Adverse events following exposure to vaccinia virus:
Following a declaration by The World Health Assembly in 1980 on the worldwide eradication of smallpox , comprehensive smallpox vaccination programs around the world were stopped. Today, >50% of the world’s population is potentially unprotected against smallpox disease . Recent warnings about the possible threat of using smallpox virus as a biologic weapon ,  prompted a resurgence of public health vaccination programs against smallpox.
In this context, and in the broader context of a need for data comparability, as discussed in the overview paper in this volume, establishing criteria for assessing adverse events following smallpox (vaccinia) vacciniation is important for clinicians administering the smallpox vaccine and appropriately treating patients with adverse events following immunization (AEFI), and also for scientists collecting, analyzing, and communicating data on AEFI. Understanding the normal changes and progression of a successful vaccination site is crucial for early recognition of complications. Based on two double-blind studies , , using different dilutions of smallpox vaccine in previously unimmunized adults, Frey et al.  noted the following descriptions about the vaccination sites (page 1266):
“Success was defined by the presence of a primary vesicle at the inoculation site seven to nine days after scarification. Other signs and symptoms of the replication of vaccinia virus include edema, tenderness, and erythema at the site of vaccination and regional lymphadenopathy. Subsequently, the vesicle evolves into a small ulcer over which a scab forms [2nd week post vaccination], ultimately leaving a small scar [3rd week post vaccination].”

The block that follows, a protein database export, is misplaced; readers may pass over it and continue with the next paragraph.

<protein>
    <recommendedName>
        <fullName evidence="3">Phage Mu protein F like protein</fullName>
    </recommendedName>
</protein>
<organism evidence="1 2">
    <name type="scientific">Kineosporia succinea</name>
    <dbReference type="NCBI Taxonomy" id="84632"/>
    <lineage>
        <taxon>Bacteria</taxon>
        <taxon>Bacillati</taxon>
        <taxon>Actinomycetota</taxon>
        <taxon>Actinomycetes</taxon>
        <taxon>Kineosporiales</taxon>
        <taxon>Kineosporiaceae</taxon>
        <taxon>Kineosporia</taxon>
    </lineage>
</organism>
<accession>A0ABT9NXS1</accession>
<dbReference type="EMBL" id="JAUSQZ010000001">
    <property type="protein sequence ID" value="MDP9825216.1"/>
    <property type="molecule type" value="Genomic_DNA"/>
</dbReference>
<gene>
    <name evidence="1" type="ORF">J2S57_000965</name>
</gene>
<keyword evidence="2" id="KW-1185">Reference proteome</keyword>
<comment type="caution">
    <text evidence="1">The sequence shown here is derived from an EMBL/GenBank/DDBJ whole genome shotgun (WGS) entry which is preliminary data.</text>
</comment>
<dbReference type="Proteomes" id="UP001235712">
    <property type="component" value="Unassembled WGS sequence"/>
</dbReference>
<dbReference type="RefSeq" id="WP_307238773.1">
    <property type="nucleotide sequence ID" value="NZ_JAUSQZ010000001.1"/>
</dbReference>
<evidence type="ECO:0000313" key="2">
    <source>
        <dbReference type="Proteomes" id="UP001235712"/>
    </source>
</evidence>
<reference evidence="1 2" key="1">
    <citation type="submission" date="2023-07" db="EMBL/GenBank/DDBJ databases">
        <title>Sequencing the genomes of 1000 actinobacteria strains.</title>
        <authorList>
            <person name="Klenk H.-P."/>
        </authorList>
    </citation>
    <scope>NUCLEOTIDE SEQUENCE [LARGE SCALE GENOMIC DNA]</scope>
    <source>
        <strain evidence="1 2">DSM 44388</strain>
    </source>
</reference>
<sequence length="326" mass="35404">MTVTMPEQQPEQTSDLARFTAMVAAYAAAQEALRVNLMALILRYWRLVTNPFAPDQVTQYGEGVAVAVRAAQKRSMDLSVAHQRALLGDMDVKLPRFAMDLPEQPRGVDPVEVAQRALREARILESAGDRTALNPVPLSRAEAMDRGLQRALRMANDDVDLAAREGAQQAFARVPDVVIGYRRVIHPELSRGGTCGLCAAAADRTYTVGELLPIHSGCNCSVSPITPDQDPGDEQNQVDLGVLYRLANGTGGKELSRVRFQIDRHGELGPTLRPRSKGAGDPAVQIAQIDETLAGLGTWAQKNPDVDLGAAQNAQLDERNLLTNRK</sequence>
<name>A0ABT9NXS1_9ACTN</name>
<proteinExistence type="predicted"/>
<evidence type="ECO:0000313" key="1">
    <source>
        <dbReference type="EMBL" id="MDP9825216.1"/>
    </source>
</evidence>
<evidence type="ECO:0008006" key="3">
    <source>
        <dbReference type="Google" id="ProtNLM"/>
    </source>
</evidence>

Successful vaccination correlates with the laboratory demonstration of the development of a cytotoxic T-cell response, lymphocyte proliferation, neutralizing antibodies, and vaccinia virus-specific interferon-γ production. This combination of clinical and laboratory response to smallpox vaccination provides long term, and perhaps life-long immunity .
This paper lists, in Sections 2 Case definition for EV, 3 Guidelines for data collection, analysis, and presentation of EV as an adverse event following immunization, respectively, the case definition and guidelines for data collection, analysis, and presentation that the Brighton Collaboration Vaccinia Virus Adverse Events Working Group has developed for the standardized collection and assessment of eczema vaccinatum (EV) following exposure to vaccinia virus, with applicability in study settings with different availability of resources and access to health care. Widespread use of this definition with its guidelines will enable data comparability and lead to a better understanding of the adverse event.